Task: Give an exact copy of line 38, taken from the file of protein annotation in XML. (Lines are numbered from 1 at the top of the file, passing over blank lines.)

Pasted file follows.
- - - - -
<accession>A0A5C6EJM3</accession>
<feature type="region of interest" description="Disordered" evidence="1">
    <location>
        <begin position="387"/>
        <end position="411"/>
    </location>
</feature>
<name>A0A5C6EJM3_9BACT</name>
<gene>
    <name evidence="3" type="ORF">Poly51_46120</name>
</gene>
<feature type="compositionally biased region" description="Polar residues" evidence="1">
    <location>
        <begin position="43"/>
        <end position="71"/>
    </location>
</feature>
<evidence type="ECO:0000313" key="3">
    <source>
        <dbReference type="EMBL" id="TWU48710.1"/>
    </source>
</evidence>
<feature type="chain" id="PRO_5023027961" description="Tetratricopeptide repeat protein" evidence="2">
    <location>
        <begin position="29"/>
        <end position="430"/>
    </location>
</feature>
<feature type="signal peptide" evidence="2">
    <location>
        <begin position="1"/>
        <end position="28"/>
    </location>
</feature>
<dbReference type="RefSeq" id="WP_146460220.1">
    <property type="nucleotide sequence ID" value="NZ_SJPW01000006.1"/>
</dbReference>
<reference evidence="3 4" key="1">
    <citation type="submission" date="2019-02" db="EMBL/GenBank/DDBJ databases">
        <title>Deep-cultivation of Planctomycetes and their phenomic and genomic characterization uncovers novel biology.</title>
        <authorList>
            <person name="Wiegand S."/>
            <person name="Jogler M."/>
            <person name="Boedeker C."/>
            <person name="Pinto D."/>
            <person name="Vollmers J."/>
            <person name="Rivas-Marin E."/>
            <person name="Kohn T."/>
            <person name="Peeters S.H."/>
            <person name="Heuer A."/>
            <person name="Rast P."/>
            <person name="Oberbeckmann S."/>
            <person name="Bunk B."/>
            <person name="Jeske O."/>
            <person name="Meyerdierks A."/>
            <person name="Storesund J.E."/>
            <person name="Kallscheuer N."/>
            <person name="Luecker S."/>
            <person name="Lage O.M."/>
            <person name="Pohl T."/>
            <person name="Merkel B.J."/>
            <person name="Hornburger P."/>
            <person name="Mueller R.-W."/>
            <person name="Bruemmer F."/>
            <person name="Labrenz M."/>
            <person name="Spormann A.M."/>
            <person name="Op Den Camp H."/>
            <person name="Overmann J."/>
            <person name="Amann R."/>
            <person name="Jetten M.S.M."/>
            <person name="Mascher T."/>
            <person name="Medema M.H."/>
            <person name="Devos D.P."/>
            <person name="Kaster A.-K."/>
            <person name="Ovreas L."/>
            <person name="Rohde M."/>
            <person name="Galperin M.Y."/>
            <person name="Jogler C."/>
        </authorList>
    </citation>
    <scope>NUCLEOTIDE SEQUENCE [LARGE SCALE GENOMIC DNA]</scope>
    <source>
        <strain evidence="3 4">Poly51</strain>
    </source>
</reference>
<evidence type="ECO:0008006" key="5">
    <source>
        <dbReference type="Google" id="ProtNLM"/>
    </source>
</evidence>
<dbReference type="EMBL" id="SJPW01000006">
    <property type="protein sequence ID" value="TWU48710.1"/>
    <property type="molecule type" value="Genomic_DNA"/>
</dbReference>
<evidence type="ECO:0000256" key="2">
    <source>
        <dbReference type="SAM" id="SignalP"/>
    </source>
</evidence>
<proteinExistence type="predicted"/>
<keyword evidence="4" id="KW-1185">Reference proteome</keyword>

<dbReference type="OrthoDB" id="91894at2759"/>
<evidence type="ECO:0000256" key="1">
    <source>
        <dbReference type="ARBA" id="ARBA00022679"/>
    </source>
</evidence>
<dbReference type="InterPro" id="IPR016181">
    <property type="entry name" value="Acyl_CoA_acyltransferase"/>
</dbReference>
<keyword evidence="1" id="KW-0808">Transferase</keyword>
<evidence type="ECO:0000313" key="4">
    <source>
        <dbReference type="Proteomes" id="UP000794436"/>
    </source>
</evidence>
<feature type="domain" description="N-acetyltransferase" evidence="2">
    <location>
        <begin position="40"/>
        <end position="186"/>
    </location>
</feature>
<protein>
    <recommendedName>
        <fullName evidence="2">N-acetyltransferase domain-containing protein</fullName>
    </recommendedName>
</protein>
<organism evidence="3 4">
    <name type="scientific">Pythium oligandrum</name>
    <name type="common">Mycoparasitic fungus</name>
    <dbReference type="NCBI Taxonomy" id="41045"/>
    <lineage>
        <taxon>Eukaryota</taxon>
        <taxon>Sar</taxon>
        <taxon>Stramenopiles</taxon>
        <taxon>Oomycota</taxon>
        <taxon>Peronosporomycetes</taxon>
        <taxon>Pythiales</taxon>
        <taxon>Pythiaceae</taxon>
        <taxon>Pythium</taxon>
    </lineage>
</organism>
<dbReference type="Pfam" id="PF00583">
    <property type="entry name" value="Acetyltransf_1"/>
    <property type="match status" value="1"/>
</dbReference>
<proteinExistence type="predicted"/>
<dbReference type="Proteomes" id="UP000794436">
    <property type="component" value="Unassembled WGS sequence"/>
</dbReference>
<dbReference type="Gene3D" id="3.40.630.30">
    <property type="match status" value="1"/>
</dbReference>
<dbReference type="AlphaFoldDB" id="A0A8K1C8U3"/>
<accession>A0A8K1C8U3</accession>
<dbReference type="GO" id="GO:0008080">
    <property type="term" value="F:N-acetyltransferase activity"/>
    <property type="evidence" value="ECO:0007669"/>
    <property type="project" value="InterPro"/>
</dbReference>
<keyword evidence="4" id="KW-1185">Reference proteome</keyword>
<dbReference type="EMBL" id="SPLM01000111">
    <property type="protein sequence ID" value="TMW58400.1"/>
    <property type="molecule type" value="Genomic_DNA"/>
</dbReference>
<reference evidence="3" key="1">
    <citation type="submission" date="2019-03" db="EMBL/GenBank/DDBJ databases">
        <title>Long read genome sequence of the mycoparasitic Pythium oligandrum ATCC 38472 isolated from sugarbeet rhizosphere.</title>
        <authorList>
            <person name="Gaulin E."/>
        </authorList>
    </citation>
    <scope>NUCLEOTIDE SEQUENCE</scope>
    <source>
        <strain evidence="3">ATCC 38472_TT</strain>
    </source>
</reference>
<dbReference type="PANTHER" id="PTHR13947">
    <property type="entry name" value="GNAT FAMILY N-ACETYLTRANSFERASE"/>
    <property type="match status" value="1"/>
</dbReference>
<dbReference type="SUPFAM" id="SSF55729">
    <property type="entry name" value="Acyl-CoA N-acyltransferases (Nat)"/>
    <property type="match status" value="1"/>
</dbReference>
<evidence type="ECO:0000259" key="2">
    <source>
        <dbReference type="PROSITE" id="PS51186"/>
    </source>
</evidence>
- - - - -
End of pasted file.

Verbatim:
<reference evidence="3 4" key="1">